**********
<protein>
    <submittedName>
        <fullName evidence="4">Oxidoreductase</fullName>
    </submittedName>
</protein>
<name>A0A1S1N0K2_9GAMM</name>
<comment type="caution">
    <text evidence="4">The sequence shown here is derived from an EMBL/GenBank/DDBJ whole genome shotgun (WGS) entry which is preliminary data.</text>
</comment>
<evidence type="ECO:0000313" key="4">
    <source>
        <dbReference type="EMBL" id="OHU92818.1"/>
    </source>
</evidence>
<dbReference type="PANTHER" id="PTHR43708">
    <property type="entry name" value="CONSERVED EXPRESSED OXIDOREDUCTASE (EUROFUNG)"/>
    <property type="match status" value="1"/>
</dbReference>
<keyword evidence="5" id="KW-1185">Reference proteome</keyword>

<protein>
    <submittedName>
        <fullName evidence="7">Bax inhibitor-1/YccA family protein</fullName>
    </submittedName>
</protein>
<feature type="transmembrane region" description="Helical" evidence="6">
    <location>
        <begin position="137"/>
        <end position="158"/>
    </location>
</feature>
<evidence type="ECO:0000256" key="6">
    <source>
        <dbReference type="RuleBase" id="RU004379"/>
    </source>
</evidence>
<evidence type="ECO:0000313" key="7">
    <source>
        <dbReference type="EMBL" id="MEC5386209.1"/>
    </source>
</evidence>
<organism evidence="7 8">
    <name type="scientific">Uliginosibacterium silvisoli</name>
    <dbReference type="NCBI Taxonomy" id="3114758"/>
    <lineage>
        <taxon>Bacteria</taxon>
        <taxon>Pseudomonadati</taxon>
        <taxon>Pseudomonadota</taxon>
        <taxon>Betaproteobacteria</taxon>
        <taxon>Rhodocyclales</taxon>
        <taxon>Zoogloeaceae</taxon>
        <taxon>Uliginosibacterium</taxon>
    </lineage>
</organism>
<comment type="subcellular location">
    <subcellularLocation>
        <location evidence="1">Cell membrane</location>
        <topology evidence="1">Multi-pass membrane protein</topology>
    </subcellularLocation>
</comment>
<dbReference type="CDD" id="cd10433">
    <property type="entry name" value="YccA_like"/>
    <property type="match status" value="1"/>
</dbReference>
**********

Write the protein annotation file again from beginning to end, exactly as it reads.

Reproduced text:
<protein>
    <submittedName>
        <fullName evidence="4">Oxidoreductase</fullName>
    </submittedName>
</protein>
<name>A0A1S1N0K2_9GAMM</name>
<comment type="caution">
    <text evidence="4">The sequence shown here is derived from an EMBL/GenBank/DDBJ whole genome shotgun (WGS) entry which is preliminary data.</text>
</comment>
<evidence type="ECO:0000313" key="4">
    <source>
        <dbReference type="EMBL" id="OHU92818.1"/>
    </source>
</evidence>
<dbReference type="PANTHER" id="PTHR43708">
    <property type="entry name" value="CONSERVED EXPRESSED OXIDOREDUCTASE (EUROFUNG)"/>
    <property type="match status" value="1"/>
</dbReference>
<keyword evidence="5" id="KW-1185">Reference proteome</keyword>

<protein>
    <submittedName>
        <fullName evidence="7">Bax inhibitor-1/YccA family protein</fullName>
    </submittedName>
</protein>
<feature type="transmembrane region" description="Helical" evidence="6">
    <location>
        <begin position="137"/>
        <end position="158"/>
    </location>
</feature>
<evidence type="ECO:0000256" key="6">
    <source>
        <dbReference type="RuleBase" id="RU004379"/>
    </source>
</evidence>
<evidence type="ECO:0000313" key="7">
    <source>
        <dbReference type="EMBL" id="MEC5386209.1"/>
    </source>
</evidence>
<organism evidence="7 8">
    <name type="scientific">Uliginosibacterium silvisoli</name>
    <dbReference type="NCBI Taxonomy" id="3114758"/>
    <lineage>
        <taxon>Bacteria</taxon>
        <taxon>Pseudomonadati</taxon>
        <taxon>Pseudomonadota</taxon>
        <taxon>Betaproteobacteria</taxon>
        <taxon>Rhodocyclales</taxon>
        <taxon>Zoogloeaceae</taxon>
        <taxon>Uliginosibacterium</taxon>
    </lineage>
</organism>
<comment type="subcellular location">
    <subcellularLocation>
        <location evidence="1">Cell membrane</location>
        <topology evidence="1">Multi-pass membrane protein</topology>
    </subcellularLocation>
</comment>
<dbReference type="CDD" id="cd10433">
    <property type="entry name" value="YccA_like"/>
    <property type="match status" value="1"/>
</dbReference>